What I love most about this recipe is that you can't really go wrong. Whichever vegetables you choose to put into the stew and however long it takes you to prepare them whilst the stew is cooking, it always turn out great. I've put this dish together countless times and have probably gone about it differently each time but it doesn't matter at all.
This vegetable stew will feed two people for a few days and it gets better the second time around as it thickens up even more.
- 2 potatoes or sweet potatoes, roughly chopped
- 2 parsnips, roughly chopped
- 3 carrots, roughly chopped
- 2 large onions, finely sliced
- 1 or 2 leeks, finely sliced
- 2 handfuls mushrooms, roughly chopped
- tomatoes (tinned or fresh quartered)
- Fine green beans, roughly chopped
- 1 tin baked beans
- 2 or 3 cloves garlic, crushed
- 2 vegetable stock cubes
- olive oil
- 1 small glass red wine
- Worcestershire sauce
- Tomato ketchup
- 1 tsp garam masala
- 1 tsp turmeric
- 1 tsp chili powder
- 2 tsp curry powder
- 1 tsp cumin
- salt and pepper
- 230g self-raising flour
- 115g shredded suet
- 1 tsp salt
- Ground black pepper
- parsley (dried or fresh)
- 8/10 tbs water
- Heat a generous splash of olive oil in a large saucepan over a medium heat.
- Add the sliced onion and fry for a couple of minutes until translucent.
- Add the crushed garlic and stir in with the onion.
- After a few more minutes add the chopped leeks along with the glass of red wine and fry until the alcohol has evaporated.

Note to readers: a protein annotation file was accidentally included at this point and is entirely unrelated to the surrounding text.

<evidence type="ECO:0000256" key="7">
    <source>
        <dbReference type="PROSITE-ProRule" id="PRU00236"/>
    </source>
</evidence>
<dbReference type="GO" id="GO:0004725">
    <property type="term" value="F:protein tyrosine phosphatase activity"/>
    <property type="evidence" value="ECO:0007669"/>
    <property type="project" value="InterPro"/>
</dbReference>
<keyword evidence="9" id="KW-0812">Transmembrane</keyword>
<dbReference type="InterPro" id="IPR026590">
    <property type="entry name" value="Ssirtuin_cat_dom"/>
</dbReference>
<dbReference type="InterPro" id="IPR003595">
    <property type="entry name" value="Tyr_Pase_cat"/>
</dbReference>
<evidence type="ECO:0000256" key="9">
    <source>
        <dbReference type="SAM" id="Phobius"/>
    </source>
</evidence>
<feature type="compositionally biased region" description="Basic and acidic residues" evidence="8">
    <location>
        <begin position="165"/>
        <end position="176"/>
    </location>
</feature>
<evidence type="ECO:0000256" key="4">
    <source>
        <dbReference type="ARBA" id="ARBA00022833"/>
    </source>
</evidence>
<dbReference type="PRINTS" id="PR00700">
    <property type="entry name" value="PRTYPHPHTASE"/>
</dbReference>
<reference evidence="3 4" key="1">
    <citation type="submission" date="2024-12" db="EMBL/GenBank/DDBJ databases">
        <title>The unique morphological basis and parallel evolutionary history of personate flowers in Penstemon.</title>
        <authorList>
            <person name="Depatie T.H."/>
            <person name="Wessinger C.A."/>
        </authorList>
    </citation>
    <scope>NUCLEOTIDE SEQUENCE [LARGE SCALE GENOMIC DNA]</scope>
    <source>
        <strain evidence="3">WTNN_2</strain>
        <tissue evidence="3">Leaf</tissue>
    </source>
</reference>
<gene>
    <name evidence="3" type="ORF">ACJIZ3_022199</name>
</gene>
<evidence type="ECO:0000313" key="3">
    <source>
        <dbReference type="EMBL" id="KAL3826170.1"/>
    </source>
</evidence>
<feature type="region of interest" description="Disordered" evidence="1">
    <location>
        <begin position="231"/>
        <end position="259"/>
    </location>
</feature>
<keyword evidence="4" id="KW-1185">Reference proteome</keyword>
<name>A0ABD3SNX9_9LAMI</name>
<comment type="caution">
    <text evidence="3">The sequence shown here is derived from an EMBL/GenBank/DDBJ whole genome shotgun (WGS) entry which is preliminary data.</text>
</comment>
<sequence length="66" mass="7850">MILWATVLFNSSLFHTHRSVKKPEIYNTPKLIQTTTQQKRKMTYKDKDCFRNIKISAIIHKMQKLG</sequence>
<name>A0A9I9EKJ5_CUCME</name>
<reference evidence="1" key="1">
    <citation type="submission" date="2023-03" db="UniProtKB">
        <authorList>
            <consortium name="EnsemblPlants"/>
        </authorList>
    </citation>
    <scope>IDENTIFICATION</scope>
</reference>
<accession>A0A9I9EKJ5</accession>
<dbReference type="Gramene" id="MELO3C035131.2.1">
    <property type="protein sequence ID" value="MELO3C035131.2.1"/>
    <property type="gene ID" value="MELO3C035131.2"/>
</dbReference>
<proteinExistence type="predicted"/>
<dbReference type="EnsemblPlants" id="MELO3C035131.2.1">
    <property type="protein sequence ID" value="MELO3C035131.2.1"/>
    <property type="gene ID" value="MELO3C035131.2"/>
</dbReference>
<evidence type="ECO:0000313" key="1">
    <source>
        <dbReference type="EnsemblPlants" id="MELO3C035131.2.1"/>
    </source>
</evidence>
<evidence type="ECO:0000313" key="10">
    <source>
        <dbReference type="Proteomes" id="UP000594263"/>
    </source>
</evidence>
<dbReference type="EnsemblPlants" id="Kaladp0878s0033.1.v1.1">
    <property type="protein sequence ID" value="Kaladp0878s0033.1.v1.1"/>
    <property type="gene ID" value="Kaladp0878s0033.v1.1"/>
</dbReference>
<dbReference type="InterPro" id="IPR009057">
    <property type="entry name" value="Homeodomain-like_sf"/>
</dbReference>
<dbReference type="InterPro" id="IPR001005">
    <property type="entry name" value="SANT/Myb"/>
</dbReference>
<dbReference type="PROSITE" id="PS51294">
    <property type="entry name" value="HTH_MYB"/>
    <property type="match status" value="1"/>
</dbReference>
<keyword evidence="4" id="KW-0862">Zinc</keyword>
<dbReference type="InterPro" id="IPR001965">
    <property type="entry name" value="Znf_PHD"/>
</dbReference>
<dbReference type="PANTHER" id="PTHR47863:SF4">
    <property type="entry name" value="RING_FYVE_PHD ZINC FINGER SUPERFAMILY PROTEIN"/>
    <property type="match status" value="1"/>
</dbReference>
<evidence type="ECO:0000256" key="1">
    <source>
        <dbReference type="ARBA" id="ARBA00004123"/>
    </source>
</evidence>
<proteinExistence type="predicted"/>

- Add the chopped mushrooms and tomatoes and stir to heat through evenly. If using fresh tomatoes add a little boiling water at this point to make up for the lack of tinned juice.
- Roughly chop the potato, parsnip and carrot and add to the pot. Pour in boiling water until the water is just visible through the chopped veg, add in the vegetable stock cubes and then stir well.
- Now is the time to add any other ingredients you may have to hand to fill your stew pot. I added some fine green beans but chopped pepper, aubergine, asparagus, etc would also work well, as does a tin of baked beans.
- Next, add your flavouring. I like to add a few dashes of Worcestershire sauce, a good splodge of tomato ketchup, a teaspoon of garam masala, turmeric, cumin and chili powder, two teaspoons of curry powder, a pinch of salt and a healthy grind of pepper.
- Stir the stew once more before lowering the heat slightly and covering your saucepan. Leave to simmer for around 45 minutes, stirring occasionally.
- Sieve the flour, salt, pepper and parsley into a large mixing bowl. Add the shredded suet and mix well.
- Gradually add some water, a tablespoon at a time, combining the mixture with your hands until it forms a fairly stiff, non-sticky dough. Knead the dough until it becomes smooth and elastic and then roll it into a sausage shape.
- Evenly cut into 8 or so pieces with a sharp knife and then mould into balls with your hands.
- Once the stew has simmered for roughly 45 minutes, stir well and then add your dumplings, submerging them into the stew with the back of a spoon. Now is a good time to taste the stew and add more seasoning if necessary.
- Cover the stew again and cook for another 20-30 minutes. The dumplings are ready once they have risen to the surface.
- Dish out the stew and serve with a nice, crusty bread.